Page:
Canon EOS 10D review: Canon EOS 10D

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CNET Editors' Rating

3.5 stars Very good
  • Overall: 7.2
  • Design: 7.0
  • Features: 6.0
  • Performance: 7.0
  • Image quality: 8.0
Review Date:
Updated on:

The Good Great value for a digital SLR; broad, flexible feature set; excellent performance; very low image noise.

The Bad Idiosyncratic metering; hard to get tack-sharp images; no spot metering; RAW utility doesn't pass EXIF information to extracted JPEG files.

The Bottom Line Though not without its quirks, the 10D is a great candidate for a first digital SLR.

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If you're looking for a first digital SLR, they don't get much more appealing than the 6.3-megapixel Canon EOS 10D. Replacing the popular D60, the 10D provides improved image quality and a slightly more streamlined design without sacrificing the broad accessory and lens compatibility of the EOS line. Though professionals will still sigh longingly for the finer controls and the better performance and image quality of the far more expensive EOS 1Ds, the 10D makes a great choice for those seeking the flexibility and quality of an SLR without the sticker shock.

Editor's note: We have changed the rating in this review to reflect recent changes in our rating scale. Click here to find out more.


The custom function menu crams a lot of options into a small space.

For the 10D, Canon employs a functional, fairly typical digital SLR (dSLR) design, making only a few departures from this camera's predecessor, the D60. Without a lens but with a CompactFlash card and battery installed, the 10D's solid-feeling black magnesium-alloy body weighs nearly two pounds but fits comfortably into your hand. Most buttons and control dials are clustered on the top right and back left of the camera, while the mode dial sits on the left-hand side of the camera top--a sensible choice.

You use a right-hand thumbwheel on the back to navigate the simply organized LCD menu system and change selected settings; you change others via a dial behind the shutter-release button. There are two on/off switches on the back. One controls the main power, and the other turns the thumbwheel off and on; we find the latter relatively useless, as the thumbwheel isn't really susceptible to being turned accidentally.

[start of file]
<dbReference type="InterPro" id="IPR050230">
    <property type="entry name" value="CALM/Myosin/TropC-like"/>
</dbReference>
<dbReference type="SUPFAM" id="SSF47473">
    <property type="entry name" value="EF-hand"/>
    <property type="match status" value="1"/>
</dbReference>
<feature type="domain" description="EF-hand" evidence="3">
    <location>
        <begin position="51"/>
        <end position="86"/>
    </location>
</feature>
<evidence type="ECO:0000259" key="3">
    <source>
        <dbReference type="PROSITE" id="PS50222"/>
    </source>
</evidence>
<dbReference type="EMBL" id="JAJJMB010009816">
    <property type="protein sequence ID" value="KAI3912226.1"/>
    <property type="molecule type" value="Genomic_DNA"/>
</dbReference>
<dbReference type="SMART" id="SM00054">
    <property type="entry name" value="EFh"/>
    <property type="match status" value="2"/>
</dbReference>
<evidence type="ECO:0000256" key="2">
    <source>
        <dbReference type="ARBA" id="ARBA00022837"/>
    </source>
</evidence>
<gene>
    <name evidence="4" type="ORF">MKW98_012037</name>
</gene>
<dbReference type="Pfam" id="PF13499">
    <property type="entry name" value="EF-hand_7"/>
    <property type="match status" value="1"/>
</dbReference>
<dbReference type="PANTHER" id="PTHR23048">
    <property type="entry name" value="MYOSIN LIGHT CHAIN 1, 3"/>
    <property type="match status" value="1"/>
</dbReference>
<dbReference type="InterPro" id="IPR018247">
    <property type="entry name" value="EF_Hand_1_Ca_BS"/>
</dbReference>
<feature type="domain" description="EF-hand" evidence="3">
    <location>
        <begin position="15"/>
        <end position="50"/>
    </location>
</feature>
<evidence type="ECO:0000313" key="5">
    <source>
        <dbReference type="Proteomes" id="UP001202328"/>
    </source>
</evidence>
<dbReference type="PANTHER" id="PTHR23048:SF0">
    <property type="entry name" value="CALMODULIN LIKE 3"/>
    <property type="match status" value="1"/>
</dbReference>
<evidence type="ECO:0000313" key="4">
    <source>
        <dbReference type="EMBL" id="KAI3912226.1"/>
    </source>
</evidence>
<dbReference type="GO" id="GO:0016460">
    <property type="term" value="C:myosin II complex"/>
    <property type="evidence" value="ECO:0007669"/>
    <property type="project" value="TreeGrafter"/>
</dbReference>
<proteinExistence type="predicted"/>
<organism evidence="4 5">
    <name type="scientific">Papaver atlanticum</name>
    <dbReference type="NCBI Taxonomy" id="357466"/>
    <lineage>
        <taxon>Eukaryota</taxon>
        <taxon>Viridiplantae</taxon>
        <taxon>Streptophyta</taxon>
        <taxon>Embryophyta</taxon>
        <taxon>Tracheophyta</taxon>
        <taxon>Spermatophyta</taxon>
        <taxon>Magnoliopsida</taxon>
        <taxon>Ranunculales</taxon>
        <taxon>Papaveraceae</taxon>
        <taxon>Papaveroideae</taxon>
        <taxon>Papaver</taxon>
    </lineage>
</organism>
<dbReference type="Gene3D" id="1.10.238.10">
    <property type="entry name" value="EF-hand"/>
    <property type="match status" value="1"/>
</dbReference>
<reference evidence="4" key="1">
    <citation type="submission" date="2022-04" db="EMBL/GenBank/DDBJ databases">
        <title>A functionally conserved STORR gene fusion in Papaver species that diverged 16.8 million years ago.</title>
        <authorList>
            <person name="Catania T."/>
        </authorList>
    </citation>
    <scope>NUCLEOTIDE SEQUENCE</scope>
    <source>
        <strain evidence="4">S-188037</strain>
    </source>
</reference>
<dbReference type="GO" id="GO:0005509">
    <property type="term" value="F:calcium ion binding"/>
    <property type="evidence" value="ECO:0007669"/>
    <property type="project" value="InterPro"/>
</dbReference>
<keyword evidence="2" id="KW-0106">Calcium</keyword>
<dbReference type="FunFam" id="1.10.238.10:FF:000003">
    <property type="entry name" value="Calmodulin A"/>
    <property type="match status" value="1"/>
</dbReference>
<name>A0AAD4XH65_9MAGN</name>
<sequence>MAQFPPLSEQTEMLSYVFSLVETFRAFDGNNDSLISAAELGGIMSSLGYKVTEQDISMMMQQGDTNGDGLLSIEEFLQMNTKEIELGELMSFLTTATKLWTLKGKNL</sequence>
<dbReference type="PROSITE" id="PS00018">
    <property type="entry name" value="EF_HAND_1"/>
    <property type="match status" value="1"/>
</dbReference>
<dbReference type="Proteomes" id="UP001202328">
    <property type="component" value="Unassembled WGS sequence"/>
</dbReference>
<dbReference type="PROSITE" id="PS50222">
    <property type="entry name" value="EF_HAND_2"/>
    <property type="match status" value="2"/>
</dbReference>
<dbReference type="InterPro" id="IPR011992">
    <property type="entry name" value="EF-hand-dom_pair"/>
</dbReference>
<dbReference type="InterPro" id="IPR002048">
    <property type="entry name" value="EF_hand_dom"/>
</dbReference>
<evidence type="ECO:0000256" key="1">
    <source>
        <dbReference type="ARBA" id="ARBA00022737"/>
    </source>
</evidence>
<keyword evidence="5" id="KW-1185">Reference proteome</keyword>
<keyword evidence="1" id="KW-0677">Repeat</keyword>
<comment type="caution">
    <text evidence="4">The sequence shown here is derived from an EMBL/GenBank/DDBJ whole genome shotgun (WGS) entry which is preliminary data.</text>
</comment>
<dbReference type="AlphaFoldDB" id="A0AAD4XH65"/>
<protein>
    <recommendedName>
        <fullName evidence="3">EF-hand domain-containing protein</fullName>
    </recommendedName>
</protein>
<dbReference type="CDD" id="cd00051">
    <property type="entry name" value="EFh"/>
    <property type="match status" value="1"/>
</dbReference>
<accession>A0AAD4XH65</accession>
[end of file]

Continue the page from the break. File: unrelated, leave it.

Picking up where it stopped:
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You change frequently used settings with combinations of button presses and scrolling with either the top dial or the back dial.

On the expansion front, the Canon rates high. You can use any Canon EF-mount (or compatible) lens, of which there are more than 50 currently on the market, as well as Speedlite external flash units. Don't forget to apply a 1.6X conversion factor to calculate the effective focal lengths of the lenses you use. The 10D supports the same battery grip as the D30 and D60 before it; the grip supplies duplicate controls positioned for vertical shooting. And unlike the lenses of some other dSLR manufacturers, Canon's professional L-series lenses for film cameras use much of the same extra-low-dispersion optics and technology found in lenses designed specifically for digital use. Canon packs in the perfect set of features for both beginning and intermediate SLR users, with the baffling exception of spot metering. Like the D60, the 10D provides six basic scene modes in addition to programmed automatic exposure: Portrait, Landscape, Close-up, Sports, Night Portrait, and Flash Off. An automatic depth-of-field mode provides a useful transition tool between fully automatic and aperture- and shutter-priority operation. It doesn't offer the more precise control of the manual depth-of-field mode on the 1Ds, which lets you select the near and faraway subjects you want in focus, but it works well within its limitations.

Straddling the line between the consumer and professional worlds, the 10D offers both a pop-up flash and a hotshoe for attaching more powerful units. As on Sony's consumer cams, the 10D's Flash Exposure Lock lets you shoot relatively accurate flash exposures in total darkness by metering a preflash burst.

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Unusual for a digital SLR, the 10D includes a variety of scene modes for automatic shooting.
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In addition to USB and video-out connectors, the 10D has PC and remote-control terminals, although there's no FireWire port.

You'll also find the more nuanced capabilities to which advanced dSLR users have become addicted. You can bracket white balance as well as adjust it in increments of 100 degrees Kelvin. And in addition to sRGB, the camera supports the Adobe RGB color space. The seven-point autofocus system allows automatic or individual focus-point selection. As with other cameras, you can define what various buttons and dials do, select between one-half- and one-third-stop compensation increments, and customize the order in which bracketing operations occur. If you don't have the luxury of spending time adjusting the parameters of RAW files after a shoot, you can adjust contrast, sharpness, saturation, and color tone in-camera. Light-sensitivity settings reach as high as ISO 3,200 and start at a nice, clean ISO 100 (as opposed to ISO 200 for the competing Nikon D100, for example). The 10D also provides FAT32 support to enable the use of CompactFlash cards larger than 2GB.